Book Review: Life Is a Verb
This is a difficult post, because I keep wanting to describe things in terms of what they aren’t, and that isn’t helpful.
Patti Digh isn’t just a blogger. Her new book Life Is a Verb isn’t just a self-help book. I’m not just writing to review the book.
What I am trying to do is find a way to describe how grateful I am that she and her work have come into my life.
I did, honestly, wonder what her book would offer that just reading her online essays didn’t already do, but I see now that it’s the difference between watching movie clips and seeing the whole film. The book gives you the sense of how the pieces fit into the whole: a structure that ties it all together, the “why” before each story and the “what now” after.
Each essay sums itself up with a wonderful little title that describes the main point. I catch myself using them to myself now in my mental shorthand. Here are a couple of the glorious phrases I’ve learned:
- “liminal spaces“: the concept of the in-betweens. The moment that you realize someone’s about to say something that will change your life forever. When you’re on the threshold. How we should look out for those moments, and how to honor them when they’re happening.
- “desire lines“: the shortcuts that aren’t on the map. What people do that isn’t in the instruction manual. That that’s okay – and that we should put aside the directions we worked so hard on (our “toast rules” ) when they just don’t work as well as the desire lines do.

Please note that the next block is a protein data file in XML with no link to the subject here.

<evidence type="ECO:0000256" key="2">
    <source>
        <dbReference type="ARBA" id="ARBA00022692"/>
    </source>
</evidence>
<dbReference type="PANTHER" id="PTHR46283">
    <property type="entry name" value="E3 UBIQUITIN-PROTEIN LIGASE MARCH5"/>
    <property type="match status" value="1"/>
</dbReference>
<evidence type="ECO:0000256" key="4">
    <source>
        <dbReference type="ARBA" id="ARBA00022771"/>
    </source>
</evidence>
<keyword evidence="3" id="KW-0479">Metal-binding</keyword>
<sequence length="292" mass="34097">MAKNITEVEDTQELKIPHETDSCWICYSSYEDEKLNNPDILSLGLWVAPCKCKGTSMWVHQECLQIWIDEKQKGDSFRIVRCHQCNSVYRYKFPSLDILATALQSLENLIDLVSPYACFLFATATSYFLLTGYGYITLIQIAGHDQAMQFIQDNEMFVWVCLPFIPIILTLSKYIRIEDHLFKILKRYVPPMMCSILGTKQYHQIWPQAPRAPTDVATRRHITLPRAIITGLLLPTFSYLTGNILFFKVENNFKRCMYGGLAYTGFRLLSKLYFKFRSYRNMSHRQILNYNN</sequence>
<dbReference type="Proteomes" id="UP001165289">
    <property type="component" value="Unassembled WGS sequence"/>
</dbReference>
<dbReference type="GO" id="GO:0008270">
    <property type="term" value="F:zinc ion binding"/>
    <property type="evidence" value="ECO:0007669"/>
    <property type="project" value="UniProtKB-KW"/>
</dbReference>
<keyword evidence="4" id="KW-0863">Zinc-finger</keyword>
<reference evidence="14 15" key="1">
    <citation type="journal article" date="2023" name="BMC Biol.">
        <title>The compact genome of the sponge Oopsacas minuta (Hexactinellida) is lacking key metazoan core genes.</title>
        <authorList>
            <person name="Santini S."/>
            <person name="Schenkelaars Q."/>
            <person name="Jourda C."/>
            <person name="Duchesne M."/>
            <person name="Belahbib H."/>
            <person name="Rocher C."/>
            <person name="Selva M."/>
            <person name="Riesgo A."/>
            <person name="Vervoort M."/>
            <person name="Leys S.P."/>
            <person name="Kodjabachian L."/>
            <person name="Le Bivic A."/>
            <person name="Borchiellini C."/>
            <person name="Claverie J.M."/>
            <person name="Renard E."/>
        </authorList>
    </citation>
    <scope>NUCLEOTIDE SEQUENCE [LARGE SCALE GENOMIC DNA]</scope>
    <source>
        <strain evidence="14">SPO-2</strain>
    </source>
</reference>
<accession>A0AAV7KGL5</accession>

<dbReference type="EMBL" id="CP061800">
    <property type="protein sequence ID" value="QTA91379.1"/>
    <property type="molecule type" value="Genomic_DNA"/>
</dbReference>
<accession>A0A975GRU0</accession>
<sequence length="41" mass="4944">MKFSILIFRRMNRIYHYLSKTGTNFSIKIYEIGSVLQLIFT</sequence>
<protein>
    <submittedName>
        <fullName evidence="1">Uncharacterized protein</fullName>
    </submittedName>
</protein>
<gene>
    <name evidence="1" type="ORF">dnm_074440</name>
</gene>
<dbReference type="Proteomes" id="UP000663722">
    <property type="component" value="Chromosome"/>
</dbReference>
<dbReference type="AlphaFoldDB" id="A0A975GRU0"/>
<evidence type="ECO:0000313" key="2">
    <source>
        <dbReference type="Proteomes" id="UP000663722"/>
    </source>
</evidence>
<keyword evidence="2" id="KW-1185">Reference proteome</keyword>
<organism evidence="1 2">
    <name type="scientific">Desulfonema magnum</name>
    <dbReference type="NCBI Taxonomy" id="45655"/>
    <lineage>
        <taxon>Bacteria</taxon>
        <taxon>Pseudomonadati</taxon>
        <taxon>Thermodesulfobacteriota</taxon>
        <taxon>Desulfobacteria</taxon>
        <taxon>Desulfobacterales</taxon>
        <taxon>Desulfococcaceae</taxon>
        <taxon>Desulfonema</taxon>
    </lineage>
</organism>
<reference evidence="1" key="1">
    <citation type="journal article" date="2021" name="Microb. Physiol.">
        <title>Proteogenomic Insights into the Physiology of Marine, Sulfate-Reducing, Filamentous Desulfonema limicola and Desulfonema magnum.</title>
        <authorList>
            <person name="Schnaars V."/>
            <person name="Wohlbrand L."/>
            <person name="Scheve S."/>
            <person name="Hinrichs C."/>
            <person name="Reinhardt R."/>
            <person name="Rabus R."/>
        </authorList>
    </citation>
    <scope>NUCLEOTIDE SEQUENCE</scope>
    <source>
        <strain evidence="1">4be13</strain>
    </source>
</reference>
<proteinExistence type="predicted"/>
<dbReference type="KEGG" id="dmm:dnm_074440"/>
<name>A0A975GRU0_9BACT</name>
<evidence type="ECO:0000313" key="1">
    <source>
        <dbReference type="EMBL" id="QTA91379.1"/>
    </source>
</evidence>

Fantastic concepts. You knew of those things – you knew they were important – and now you have names for them. That’s a big part of what Patti does. She speaks of remarkable things. She talks about things that we knew, deep down, were supremely important, but had never really considered. She gives them names, explains why they matter, and – this is key – how we can honor them properly.
Her essay “Unpack Your Boxes” is one of the most meaningful for me. It’s a wrenching, breath-holding story, one that exhorts against doing something that I did for far too long – holding on, not choosing, being a nomad, being myself liminal.
It isn’t too much of a stretch to say that reading Patti’s work, and knowing her to the small degree that I do, has made me a better person. I don’t know how to pay a higher compliment than that, and I’m endlessly grateful for it. Please read her blog. Please check her book out. I’m sure she’ll appreciate it, but I think you will even more.